Parents' Guide to

Aquaman

By Danny Brogan, Common Sense Media Reviewer

age 6+

'60s animated adventure has peril, threat, cartoon violence.

Aquaman Poster Image

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What you will—and won't—find in this TV show.

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Having first aired in 1967, this animated TV series, with DC's aquatic superhero at its center, will cause feelings of nostalgia for some, but will feel dated and out of touch to younger viewers. Originally part of the The Superman/Aquaman Hour of Adventure, this version of Aquaman has been repackaged into less than 30 minute episodes. Each episode consists of two segments solely centered around Aquaman's adventures, which sit either side of a third segment featuring one, if not multiple members of the Justice League, including Superman, Atom, and Green Lantern -- although Wonder Woman's absence is notable.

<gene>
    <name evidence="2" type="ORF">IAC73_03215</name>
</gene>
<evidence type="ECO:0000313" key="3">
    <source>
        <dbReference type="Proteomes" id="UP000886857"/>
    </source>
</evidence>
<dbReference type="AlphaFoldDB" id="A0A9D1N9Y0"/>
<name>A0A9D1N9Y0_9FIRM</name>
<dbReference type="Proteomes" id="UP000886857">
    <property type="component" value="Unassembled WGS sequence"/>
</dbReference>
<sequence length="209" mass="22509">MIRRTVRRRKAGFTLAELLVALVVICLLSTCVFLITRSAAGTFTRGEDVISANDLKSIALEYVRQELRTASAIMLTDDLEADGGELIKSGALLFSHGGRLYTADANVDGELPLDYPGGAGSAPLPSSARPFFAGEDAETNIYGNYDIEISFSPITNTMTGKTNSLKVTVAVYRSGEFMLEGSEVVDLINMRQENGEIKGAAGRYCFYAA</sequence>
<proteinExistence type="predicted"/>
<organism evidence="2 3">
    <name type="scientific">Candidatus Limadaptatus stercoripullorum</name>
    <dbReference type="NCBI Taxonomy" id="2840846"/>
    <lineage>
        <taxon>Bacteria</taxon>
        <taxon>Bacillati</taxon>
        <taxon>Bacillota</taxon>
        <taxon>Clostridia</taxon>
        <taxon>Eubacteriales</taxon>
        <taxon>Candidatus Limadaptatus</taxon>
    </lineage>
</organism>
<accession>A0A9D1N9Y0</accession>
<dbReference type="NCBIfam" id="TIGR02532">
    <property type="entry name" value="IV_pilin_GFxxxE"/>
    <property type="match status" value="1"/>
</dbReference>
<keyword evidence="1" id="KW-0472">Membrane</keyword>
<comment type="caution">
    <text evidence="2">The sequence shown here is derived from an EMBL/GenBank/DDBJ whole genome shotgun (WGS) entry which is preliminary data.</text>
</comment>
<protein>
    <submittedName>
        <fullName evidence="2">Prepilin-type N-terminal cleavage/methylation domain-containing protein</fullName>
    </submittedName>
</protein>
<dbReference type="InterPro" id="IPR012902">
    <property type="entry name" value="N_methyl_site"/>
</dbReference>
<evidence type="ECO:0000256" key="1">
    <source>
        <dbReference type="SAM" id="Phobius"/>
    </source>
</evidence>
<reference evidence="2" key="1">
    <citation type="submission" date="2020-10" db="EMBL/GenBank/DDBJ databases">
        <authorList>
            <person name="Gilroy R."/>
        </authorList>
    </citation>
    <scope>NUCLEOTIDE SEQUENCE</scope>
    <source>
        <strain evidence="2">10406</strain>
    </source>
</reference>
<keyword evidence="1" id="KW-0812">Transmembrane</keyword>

Of course, judged against today's own standards, the animation looks tired. But it is vibrant and the action whizzes along. With each segment less than 10 minutes long, the writers waste no time in fitting in as many explosions, fights, and showdowns as possible. Any gaps in the plot -- and there are a lot -- are filled in by a narrator or one of the characters. And while Aquaman finds himself in a perilous situation each episode, he never feels in real danger, on account of the fact that he has the ocean -- and all that live in it -- at his beckon call. The Justice League segments provide more substantial threat, and even death. But the real issue with the show is how white and male dominated it is. There are hardly any female characters, and when they do appear they usually require saving or are cast aside allowing the men to do the fighting. There are also few characters of color, with any non-white characters playing the role of aliens, monsters, and otherworldly beings. When viewed through today's lens, it's an issue that is difficult to ignore.

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